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BOOK REVIEWS: ‘Strom’ Issued in Quality Paperback Edition by PublicAffairs

Posted by kinchendavid on July 17, 2006

July 1, 2006
BOOK REVIEWS: ‘Strom’ Issued in Quality Paperback Edition by PublicAffairs
Reviewed By David M. Kinchen on July 1, 2006

Hinton, WV – Almost exactly a year ago, I reviewed the hardbound edition of “Strom: The Complicated Personal and Political Life of Strom Thurmond” from PublicAffairs, a New York publisher distinguished for quality nonfiction, especially relating to politics, economics and world affairs. The biography of South Carolina Sen. Strom Thurmond – until a few weeks ago, the longest serving U.S. Senator – has now been issued in a paperback edition ($16, 415 pages, 8 pages of illustrations). I’m reprinting my review, in the wake of U.S. Sen. Robert C. Byrd, D-WV, just taking over the longest-serving record from Thurmond.
Here’s my June 2005 of “Strom: The Complicated Personal and Political Life of Strom Thurmond” by Jack Bass and Marilyn W. Thompson (PublicAffairs, 415 Pages, $27.50).
“First elected to office in 1929, Thurmond (1902-2003) will probably be remembered for fathering a child with his family’s black maid. The child, a retired Los Angeles teacher named Essie Mae Washington-Williams, was 78 when she revealed to the world after Thurmond’s death that she was his child. Her name was carved onto Thurmond’s tombstone on July 1, 2004, exactly a year after Strom’s funeral in his birthplace of Edgefield, S.C.
“Bass and Thompson are veteran South Carolina reporters who authored a previous biography of Thurmond in 2003, “Ol’ Strom: An Unauthorized Biography of Strom Thurmond” (University of South Carolina Press). This latest book, a masterful delineation of South Carolina political folkways, was necessary in the wake of Ms. Washington-Williams’ confirmation of what many people in the Palmetto State had already suspected. Before reading “Strom” I knew that South Carolina was a rambunctious place, but the book shows it as lively and complex as Louisiana, home of the Long (Huey, Russell, Earl, etc) clan and as distinctive a place as any in the United States.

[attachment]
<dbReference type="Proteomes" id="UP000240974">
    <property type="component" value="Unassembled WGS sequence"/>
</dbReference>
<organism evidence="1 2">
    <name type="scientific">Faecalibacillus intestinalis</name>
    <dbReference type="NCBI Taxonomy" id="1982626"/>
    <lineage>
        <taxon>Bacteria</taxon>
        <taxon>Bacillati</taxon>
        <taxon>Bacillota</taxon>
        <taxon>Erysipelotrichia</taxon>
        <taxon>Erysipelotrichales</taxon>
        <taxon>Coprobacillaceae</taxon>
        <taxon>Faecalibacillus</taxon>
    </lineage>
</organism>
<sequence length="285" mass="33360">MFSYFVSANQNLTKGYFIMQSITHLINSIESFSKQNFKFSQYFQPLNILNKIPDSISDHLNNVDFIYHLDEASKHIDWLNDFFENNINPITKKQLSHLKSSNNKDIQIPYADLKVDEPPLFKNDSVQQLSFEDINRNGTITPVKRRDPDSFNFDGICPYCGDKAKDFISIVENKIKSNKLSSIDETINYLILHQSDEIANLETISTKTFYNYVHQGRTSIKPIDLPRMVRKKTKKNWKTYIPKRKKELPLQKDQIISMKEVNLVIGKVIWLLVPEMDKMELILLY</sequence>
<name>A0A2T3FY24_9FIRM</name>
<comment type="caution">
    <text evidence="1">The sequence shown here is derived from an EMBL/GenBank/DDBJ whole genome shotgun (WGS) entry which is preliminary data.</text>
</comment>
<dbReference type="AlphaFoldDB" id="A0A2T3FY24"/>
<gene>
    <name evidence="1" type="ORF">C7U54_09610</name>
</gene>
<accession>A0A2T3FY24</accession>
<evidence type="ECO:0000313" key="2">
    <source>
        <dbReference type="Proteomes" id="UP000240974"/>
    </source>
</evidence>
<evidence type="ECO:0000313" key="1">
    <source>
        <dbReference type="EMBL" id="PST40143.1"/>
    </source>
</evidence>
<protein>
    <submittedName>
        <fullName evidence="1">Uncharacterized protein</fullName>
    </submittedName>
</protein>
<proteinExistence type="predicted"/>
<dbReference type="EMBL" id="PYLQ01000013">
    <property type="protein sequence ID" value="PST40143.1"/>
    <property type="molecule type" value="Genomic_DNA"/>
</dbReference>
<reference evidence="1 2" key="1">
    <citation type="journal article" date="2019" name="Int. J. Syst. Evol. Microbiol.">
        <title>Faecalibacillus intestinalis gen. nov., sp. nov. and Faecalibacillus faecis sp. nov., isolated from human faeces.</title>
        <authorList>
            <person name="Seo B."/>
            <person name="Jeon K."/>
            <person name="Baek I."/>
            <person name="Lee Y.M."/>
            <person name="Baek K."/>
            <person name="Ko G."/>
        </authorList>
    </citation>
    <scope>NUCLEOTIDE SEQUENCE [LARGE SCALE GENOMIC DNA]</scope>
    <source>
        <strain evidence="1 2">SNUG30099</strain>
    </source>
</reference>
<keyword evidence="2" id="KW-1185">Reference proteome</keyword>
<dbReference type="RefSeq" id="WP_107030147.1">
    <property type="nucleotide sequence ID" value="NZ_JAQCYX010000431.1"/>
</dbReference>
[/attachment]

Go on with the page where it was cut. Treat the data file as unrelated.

“The authors explain the territoriality of South Carolina politics. For a small town – 2,500 people – Edgefield and its same-named county on the Savannah River have produced a large number of famous and infamous Palmetto State politicos, including the notorious racist Pitchfork Ben Tillman. It must be something in the water. Edgefield County was not a friendly place to its black residents, the authors note: In December 1881, in the wake of the post-Reconstruction repression of African-Americans, about 5,000 of the county’s blacks – roughly a fifth of the black population – left the county en mass for a better life in Arkansas.
“Strom Thurmond will probably be best remembered for his sexual exploits and his virility, but he was a war hero in World War II, flying a glider in the Normandy Invasion in June 1944, heading the breakaway Dixiecrat third party state’s rights movement in the 1948 presidential election against Truman and Dewey and marrying beauty queens a fraction of his age. Strom’s virility is summed up in the one-liner by a U.S. Senatorial colleague: “When he dies, they’ll have to beat his pecker down with a baseball bat in order to close the coffin lid.”
“Just 41 years ago June 19, [42 years ago, now, ed.] Thurmond joined West Virginia Sen. Robert C. Byrd and other mostly Democratic senators in voting against the 1964 Civil Rights Act. That same summer saw three voting rights activists, two whites, Michael Schwerner and Andrew Goodman, and one black, James Chaney, murdered in Philadelphia, Miss. The trial of reputed Klansman Edgar Ray Killen for their murders is has concluded and the jury is deciding the fate of the octogenarian as of this publication. Flash: Edgar Ray Killen was found guilty of manslaughter June 21, 2005.
“Unlike his colleague from West Virginia, Thurmond never was in the Ku Klux Klan; his position in Edgefield County was high in the social pecking order and the wearers of white sheets were generally from lower social classes. There is no doubt that Thurmond was a segregationist, but he didn’t indulge in racist letter writing. The authors suggest that his relationship with his black daughter may have modified his racism to the point where supported and voted to confirm black judges and justices, particularly Clarence Thomas for the U.S. Supreme Court in 1991.
“Packed with anecdotes, “Strom” is a major contribution to American political history. It’s worth reading by general readers and political wonks alike.”
Publisher’s web site: http://www.publicaffairsbooks.com

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